EPJ Nonlinear Biomed Phys
Volume 3, Number 1, December 2015
|Number of page(s)||6|
|Published online||01 December 2015|
Debunking mathematically the logical fallacy that cancer risk is just “bad luck”
Department of Management, Technology and Economics, ETH Zürich (Swiss Federal Institute of Technology), Scheuchzerstrasse 7, Zürich, CH-8032, Switzerland
* e-mail: firstname.lastname@example.org
Accepted: 30 October 2015
Published online: 1 December 2015
Tomasetti and Vogelstein recently proposed that the majority of variation in cancer risk among tissues is due to “bad luck,” that is, random mutations arising during DNA replication in normal noncancerous stem cells. They generalize this finding to cancer overall, claiming that “the stochastic effects of DNA replication appear to be the major contributor to cancer in humans.” We show that this conclusion results from a logical fallacy based on ignoring the influence of population heterogeneity in correlations exhibited at the level of the whole population. Because environmental and genetic factors cannot explain the huge differences in cancer rates between different organs, it is wrong to conclude that these factors play a minor role in cancer rates. In contrast, we show that one can indeed measure huge differences in cancer rates between different organs and, at the same time, observe a strong effect of environmental and genetic factors in cancer rates.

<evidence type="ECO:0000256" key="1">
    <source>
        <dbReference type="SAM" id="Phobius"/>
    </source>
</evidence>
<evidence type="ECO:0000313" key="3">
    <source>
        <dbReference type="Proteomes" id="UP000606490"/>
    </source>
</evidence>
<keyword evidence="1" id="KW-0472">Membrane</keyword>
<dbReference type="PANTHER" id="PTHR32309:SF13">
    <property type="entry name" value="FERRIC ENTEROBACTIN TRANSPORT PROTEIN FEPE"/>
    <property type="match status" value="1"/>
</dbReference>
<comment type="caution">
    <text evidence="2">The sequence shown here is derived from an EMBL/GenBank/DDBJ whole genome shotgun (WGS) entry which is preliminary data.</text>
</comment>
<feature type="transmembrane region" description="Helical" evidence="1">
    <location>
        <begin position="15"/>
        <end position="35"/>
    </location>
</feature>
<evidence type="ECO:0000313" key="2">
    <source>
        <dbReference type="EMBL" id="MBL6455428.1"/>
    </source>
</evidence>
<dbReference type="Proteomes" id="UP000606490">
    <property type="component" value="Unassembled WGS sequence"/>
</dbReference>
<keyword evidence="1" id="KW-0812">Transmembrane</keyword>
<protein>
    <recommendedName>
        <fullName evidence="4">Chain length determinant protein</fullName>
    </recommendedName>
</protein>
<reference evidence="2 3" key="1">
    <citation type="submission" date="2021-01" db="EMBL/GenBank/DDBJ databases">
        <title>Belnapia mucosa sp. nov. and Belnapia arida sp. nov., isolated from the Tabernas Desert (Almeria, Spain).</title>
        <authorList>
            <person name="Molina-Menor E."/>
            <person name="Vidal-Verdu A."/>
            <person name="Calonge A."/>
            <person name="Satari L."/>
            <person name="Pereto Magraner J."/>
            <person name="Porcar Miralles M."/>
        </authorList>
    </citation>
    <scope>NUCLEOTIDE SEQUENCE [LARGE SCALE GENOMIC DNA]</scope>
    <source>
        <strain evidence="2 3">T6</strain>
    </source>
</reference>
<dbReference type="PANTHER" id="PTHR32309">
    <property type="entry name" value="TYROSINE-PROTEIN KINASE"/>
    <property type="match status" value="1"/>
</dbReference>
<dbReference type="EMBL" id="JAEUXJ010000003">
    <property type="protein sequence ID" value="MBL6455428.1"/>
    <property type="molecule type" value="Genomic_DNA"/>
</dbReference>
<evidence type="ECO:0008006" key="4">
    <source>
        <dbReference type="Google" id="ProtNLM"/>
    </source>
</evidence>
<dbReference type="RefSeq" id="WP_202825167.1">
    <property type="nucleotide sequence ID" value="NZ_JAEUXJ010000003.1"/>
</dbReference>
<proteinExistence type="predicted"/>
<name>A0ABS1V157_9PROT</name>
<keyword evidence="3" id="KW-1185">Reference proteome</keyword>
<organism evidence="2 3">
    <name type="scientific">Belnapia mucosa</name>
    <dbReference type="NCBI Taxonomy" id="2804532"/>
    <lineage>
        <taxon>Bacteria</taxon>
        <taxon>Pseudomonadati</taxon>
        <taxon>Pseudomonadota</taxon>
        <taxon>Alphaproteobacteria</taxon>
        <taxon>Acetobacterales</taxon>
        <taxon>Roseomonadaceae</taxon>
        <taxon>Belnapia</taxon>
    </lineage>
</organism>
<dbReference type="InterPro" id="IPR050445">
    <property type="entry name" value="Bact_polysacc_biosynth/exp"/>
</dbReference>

© The Author(s), 2015
Current usage metrics show cumulative count of Article Views (full-text article views including HTML views, PDF and ePub downloads, according to the available data) and Abstracts Views on Vision4Press platform.
Data correspond to usage on the plateform after 2015. The current usage metrics is available 48-96 hours after online publication and is updated daily on week days.
Initial download of the metrics may take a while.